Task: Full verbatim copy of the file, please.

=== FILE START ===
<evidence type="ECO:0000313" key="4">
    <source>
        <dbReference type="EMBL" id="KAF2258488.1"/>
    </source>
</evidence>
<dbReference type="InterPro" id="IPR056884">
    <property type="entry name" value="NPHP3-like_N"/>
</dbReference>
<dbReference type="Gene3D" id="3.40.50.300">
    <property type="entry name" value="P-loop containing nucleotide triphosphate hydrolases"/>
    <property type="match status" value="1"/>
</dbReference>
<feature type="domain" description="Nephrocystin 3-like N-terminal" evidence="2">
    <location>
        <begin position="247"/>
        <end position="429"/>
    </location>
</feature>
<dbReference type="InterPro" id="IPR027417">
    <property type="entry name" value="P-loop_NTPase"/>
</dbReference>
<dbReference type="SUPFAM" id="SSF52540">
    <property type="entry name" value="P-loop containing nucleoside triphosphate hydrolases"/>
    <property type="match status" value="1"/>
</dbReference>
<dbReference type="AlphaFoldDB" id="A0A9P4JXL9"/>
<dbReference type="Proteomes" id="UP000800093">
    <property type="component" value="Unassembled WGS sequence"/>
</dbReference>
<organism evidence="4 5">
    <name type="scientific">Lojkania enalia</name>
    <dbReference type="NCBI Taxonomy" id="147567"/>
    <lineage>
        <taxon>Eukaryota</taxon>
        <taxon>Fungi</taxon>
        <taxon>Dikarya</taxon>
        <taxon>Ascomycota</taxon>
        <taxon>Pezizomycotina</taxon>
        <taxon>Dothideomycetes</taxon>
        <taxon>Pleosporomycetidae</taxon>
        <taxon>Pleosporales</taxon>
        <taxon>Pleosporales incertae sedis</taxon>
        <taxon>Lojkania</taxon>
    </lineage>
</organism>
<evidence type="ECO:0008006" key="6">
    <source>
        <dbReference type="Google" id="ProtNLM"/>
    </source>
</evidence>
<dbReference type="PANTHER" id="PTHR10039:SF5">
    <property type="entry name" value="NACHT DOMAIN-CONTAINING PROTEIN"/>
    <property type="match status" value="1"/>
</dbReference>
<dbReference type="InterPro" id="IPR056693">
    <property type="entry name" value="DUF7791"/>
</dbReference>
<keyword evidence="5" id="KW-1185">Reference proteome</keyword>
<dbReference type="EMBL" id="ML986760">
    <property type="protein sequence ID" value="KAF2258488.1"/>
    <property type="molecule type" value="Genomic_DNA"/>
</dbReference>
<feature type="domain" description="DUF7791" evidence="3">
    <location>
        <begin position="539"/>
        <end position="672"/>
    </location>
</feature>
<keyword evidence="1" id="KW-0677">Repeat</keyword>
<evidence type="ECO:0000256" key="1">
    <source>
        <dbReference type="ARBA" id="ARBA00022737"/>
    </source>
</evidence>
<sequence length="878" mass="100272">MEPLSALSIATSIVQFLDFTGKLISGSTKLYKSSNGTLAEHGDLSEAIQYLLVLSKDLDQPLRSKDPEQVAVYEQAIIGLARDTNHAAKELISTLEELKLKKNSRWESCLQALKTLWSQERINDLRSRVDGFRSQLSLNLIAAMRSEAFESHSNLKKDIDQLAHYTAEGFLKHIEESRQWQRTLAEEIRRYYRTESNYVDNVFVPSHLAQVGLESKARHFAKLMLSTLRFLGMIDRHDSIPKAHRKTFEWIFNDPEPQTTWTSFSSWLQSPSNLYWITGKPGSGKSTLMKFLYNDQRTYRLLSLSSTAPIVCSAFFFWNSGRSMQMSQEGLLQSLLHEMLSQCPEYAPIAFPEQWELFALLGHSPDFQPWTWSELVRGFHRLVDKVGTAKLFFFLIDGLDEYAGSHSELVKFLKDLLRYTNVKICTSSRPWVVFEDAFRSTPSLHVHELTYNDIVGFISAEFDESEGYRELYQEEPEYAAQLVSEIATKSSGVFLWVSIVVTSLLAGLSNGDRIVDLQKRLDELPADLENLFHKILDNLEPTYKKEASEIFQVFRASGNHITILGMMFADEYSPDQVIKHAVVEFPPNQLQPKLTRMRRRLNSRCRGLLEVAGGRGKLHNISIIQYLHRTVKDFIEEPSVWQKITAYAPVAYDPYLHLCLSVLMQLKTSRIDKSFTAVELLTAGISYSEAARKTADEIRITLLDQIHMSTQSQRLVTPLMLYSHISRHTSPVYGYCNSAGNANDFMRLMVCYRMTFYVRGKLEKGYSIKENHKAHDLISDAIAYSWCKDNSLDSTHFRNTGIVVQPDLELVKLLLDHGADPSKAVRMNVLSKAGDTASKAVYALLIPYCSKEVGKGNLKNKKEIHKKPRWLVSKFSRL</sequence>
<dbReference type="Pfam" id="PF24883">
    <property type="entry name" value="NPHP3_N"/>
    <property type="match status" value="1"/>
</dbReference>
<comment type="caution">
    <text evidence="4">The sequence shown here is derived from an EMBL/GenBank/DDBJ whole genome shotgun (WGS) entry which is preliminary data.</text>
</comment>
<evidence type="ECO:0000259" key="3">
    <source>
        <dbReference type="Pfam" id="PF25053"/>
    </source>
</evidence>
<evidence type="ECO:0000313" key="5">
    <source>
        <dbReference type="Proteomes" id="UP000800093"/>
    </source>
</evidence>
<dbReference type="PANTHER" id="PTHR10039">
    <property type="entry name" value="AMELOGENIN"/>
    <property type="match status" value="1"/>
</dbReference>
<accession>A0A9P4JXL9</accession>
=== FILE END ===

<evidence type="ECO:0000313" key="4">
    <source>
        <dbReference type="EMBL" id="KAF2258488.1"/>
    </source>
</evidence>
<dbReference type="InterPro" id="IPR056884">
    <property type="entry name" value="NPHP3-like_N"/>
</dbReference>
<dbReference type="Gene3D" id="3.40.50.300">
    <property type="entry name" value="P-loop containing nucleotide triphosphate hydrolases"/>
    <property type="match status" value="1"/>
</dbReference>
<feature type="domain" description="Nephrocystin 3-like N-terminal" evidence="2">
    <location>
        <begin position="247"/>
        <end position="429"/>
    </location>
</feature>
<dbReference type="InterPro" id="IPR027417">
    <property type="entry name" value="P-loop_NTPase"/>
</dbReference>
<dbReference type="SUPFAM" id="SSF52540">
    <property type="entry name" value="P-loop containing nucleoside triphosphate hydrolases"/>
    <property type="match status" value="1"/>
</dbReference>
<dbReference type="AlphaFoldDB" id="A0A9P4JXL9"/>
<dbReference type="Proteomes" id="UP000800093">
    <property type="component" value="Unassembled WGS sequence"/>
</dbReference>
<organism evidence="4 5">
    <name type="scientific">Lojkania enalia</name>
    <dbReference type="NCBI Taxonomy" id="147567"/>
    <lineage>
        <taxon>Eukaryota</taxon>
        <taxon>Fungi</taxon>
        <taxon>Dikarya</taxon>
        <taxon>Ascomycota</taxon>
        <taxon>Pezizomycotina</taxon>
        <taxon>Dothideomycetes</taxon>
        <taxon>Pleosporomycetidae</taxon>
        <taxon>Pleosporales</taxon>
        <taxon>Pleosporales incertae sedis</taxon>
        <taxon>Lojkania</taxon>
    </lineage>
</organism>
<evidence type="ECO:0008006" key="6">
    <source>
        <dbReference type="Google" id="ProtNLM"/>
    </source>
</evidence>
<dbReference type="PANTHER" id="PTHR10039:SF5">
    <property type="entry name" value="NACHT DOMAIN-CONTAINING PROTEIN"/>
    <property type="match status" value="1"/>
</dbReference>
<dbReference type="InterPro" id="IPR056693">
    <property type="entry name" value="DUF7791"/>
</dbReference>
<keyword evidence="5" id="KW-1185">Reference proteome</keyword>
<dbReference type="EMBL" id="ML986760">
    <property type="protein sequence ID" value="KAF2258488.1"/>
    <property type="molecule type" value="Genomic_DNA"/>
</dbReference>
<feature type="domain" description="DUF7791" evidence="3">
    <location>
        <begin position="539"/>
        <end position="672"/>
    </location>
</feature>
<keyword evidence="1" id="KW-0677">Repeat</keyword>
<evidence type="ECO:0000256" key="1">
    <source>
        <dbReference type="ARBA" id="ARBA00022737"/>
    </source>
</evidence>
<sequence length="878" mass="100272">MEPLSALSIATSIVQFLDFTGKLISGSTKLYKSSNGTLAEHGDLSEAIQYLLVLSKDLDQPLRSKDPEQVAVYEQAIIGLARDTNHAAKELISTLEELKLKKNSRWESCLQALKTLWSQERINDLRSRVDGFRSQLSLNLIAAMRSEAFESHSNLKKDIDQLAHYTAEGFLKHIEESRQWQRTLAEEIRRYYRTESNYVDNVFVPSHLAQVGLESKARHFAKLMLSTLRFLGMIDRHDSIPKAHRKTFEWIFNDPEPQTTWTSFSSWLQSPSNLYWITGKPGSGKSTLMKFLYNDQRTYRLLSLSSTAPIVCSAFFFWNSGRSMQMSQEGLLQSLLHEMLSQCPEYAPIAFPEQWELFALLGHSPDFQPWTWSELVRGFHRLVDKVGTAKLFFFLIDGLDEYAGSHSELVKFLKDLLRYTNVKICTSSRPWVVFEDAFRSTPSLHVHELTYNDIVGFISAEFDESEGYRELYQEEPEYAAQLVSEIATKSSGVFLWVSIVVTSLLAGLSNGDRIVDLQKRLDELPADLENLFHKILDNLEPTYKKEASEIFQVFRASGNHITILGMMFADEYSPDQVIKHAVVEFPPNQLQPKLTRMRRRLNSRCRGLLEVAGGRGKLHNISIIQYLHRTVKDFIEEPSVWQKITAYAPVAYDPYLHLCLSVLMQLKTSRIDKSFTAVELLTAGISYSEAARKTADEIRITLLDQIHMSTQSQRLVTPLMLYSHISRHTSPVYGYCNSAGNANDFMRLMVCYRMTFYVRGKLEKGYSIKENHKAHDLISDAIAYSWCKDNSLDSTHFRNTGIVVQPDLELVKLLLDHGADPSKAVRMNVLSKAGDTASKAVYALLIPYCSKEVGKGNLKNKKEIHKKPRWLVSKFSRL</sequence>
<dbReference type="Pfam" id="PF24883">
    <property type="entry name" value="NPHP3_N"/>
    <property type="match status" value="1"/>
</dbReference>
<comment type="caution">
    <text evidence="4">The sequence shown here is derived from an EMBL/GenBank/DDBJ whole genome shotgun (WGS) entry which is preliminary data.</text>
</comment>
<evidence type="ECO:0000259" key="3">
    <source>
        <dbReference type="Pfam" id="PF25053"/>
    </source>
</evidence>
<evidence type="ECO:0000313" key="5">
    <source>
        <dbReference type="Proteomes" id="UP000800093"/>
    </source>
</evidence>
<dbReference type="PANTHER" id="PTHR10039">
    <property type="entry name" value="AMELOGENIN"/>
    <property type="match status" value="1"/>
</dbReference>
<accession>A0A9P4JXL9</accession>